Morning read: ASCAP for newspapers?

The Wall Street Journal has the scoop today on the big idea to come out of last week’s huddle of top newspaper execs in Chicago: a royalty collection society modelled on the music industry.

newspapersThe idea would be for a new newspaper collective to offer Web sites a blanket license to republish news stories, just as ASCAP and BMI do on behalf of songwriters and publishers for bars, restaurants, broadcasters and other outlets that want to perform music for the public, whether live or recorded.

The beauty part for publishers, according to some experts cited by the Journal, is that the ASCAP model would likely allow newspaper publishers to act together to monetize their content online without running afoul of anti-trust laws. Courts have historically upheld the music industry’s reliance on collection societies on grounds that individual songwriters or publishers cannot possibly monitor and license every bar and restaurant with a PA system. The same could arguably be true of publishers seeking to monitor millions of individual Web sites.

While not an inherently terrible idea–blanket licenses are likely to be part of any future peace agreement between copyright owners and the Internet–some large questions loom.

One is strategic. While a blanket license can be a useful mechanism for capturing value created by users of intellectual property, it would be a shame if that were as far as it went in terms of newspapers’ digital strategy. To me, it still smacks of an essentially punitive strategy toward the Web–basically a toll on those who “misappropriate newspaper content,” rather than a platform for building new, monetizable ways of letting people access and use newspaper content online.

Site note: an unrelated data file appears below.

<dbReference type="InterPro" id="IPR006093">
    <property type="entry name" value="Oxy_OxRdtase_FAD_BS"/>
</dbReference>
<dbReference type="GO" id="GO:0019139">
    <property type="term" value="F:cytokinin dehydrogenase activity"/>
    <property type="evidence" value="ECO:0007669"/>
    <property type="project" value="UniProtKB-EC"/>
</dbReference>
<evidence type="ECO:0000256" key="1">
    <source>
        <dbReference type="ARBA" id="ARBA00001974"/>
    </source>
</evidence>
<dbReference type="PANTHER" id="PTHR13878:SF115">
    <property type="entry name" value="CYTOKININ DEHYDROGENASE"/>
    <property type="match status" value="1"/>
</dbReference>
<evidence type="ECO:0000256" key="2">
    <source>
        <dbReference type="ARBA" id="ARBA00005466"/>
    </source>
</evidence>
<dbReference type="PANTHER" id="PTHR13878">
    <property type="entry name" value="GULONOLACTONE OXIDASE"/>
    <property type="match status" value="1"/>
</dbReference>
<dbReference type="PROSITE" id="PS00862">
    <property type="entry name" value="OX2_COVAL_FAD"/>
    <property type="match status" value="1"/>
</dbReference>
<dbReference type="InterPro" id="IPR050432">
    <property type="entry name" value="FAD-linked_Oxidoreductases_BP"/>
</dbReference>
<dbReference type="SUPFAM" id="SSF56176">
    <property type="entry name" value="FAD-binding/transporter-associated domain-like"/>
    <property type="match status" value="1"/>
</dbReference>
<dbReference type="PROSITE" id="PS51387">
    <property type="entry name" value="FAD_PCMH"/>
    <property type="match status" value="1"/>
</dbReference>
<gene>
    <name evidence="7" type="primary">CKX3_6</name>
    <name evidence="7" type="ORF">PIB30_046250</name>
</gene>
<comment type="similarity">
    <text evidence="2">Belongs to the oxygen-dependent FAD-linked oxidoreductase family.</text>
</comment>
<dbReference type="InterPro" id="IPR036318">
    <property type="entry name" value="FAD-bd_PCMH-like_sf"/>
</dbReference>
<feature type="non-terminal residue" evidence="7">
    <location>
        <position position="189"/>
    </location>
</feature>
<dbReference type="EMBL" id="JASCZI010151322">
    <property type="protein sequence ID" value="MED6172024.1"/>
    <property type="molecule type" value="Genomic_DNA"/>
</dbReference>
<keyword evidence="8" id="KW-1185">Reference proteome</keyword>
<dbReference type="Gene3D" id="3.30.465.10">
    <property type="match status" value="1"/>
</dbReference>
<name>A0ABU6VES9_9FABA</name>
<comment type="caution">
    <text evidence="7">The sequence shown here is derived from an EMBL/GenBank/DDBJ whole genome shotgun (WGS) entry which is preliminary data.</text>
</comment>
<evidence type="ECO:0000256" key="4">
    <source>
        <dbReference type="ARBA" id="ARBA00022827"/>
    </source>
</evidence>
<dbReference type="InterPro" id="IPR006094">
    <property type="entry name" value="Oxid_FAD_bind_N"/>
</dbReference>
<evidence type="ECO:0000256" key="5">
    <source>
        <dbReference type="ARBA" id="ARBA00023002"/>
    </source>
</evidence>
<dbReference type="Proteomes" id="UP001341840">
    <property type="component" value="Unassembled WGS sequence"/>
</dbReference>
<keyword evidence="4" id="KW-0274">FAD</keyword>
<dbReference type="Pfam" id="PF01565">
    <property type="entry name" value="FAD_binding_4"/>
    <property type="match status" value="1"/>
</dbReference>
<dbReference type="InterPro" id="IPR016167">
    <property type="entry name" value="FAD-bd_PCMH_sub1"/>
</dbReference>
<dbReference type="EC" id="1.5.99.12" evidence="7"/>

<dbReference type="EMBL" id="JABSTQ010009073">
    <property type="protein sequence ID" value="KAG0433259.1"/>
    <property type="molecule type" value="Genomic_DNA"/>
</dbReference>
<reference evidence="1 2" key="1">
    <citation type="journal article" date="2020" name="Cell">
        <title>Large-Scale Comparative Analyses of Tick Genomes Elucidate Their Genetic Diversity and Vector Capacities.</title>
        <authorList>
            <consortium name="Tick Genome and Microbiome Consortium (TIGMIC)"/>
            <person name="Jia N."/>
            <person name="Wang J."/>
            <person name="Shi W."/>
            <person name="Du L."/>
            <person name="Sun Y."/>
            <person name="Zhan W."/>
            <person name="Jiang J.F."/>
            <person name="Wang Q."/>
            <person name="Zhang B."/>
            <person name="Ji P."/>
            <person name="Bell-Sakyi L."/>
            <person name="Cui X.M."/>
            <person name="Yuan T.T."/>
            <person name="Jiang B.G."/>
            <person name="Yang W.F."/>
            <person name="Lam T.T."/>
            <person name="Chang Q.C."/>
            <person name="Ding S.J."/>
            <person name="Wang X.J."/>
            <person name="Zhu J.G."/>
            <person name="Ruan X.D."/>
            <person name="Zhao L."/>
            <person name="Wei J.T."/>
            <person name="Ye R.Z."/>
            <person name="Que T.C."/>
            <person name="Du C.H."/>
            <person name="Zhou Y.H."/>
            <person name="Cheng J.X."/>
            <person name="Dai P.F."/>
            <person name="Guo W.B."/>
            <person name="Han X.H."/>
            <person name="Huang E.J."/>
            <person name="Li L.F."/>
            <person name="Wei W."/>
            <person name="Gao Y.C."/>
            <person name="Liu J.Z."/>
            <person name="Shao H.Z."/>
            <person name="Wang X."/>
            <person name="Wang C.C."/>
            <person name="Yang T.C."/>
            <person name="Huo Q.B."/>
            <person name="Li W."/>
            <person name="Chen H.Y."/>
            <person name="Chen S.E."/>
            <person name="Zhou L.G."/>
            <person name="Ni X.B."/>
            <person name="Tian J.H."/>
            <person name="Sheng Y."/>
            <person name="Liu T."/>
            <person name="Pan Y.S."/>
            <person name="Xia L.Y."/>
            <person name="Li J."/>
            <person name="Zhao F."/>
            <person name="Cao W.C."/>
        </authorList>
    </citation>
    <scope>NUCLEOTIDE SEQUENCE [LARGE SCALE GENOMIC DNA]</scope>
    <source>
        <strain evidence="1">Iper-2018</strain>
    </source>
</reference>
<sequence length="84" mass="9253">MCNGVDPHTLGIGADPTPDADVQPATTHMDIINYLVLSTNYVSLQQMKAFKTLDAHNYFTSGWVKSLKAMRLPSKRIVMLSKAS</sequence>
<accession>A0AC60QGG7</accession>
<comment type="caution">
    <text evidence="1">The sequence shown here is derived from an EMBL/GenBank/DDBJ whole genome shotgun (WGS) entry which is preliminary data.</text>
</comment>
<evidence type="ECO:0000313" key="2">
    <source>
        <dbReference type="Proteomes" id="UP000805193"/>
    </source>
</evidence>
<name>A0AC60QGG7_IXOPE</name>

It’s half of a good idea, but it’s also the easy half.

Other potential problems involve legal questions (and here, as a non-lawyer, I’m on far shakier ground). Correct me if I’m wrong, but it seems to me newspapers will need to clarify exactly what right they’d be licensing through their new collection society.

In the case of  the music industry, ASCAP and BMI are clearly licensing the performance right. In the case of Web sites that republish all or parts of newspaper stories, there would seem to be two rights at issue: the reproduction right and the display right.

If the license pertains to the reproduction right, we’d likely be headed into a dense and contentious debate over fair use. There will inevitably be Web sites that publishers would seek to bring under the license that will argue they do not need a license for the use they’re making of the content. Where will the line be drawn?

As for the display right, I’m not expert enough to say whether it would be enough in this context to hang a blanket license on, but I’m willing to bet you could get different lawyers to give you different answers (that is, after all, what you pay lawyers for).

If publishers take the position that both rights are implicated, then the music industry provides a baleful model indeed. As anyone who has attempted to license the use of music online can tell you, the overlapping claims of the performance, distribution and mechanical rights has made the process absurdly complex, expensive and contentious.

Any thoughts on this from actual experts would be most welcome.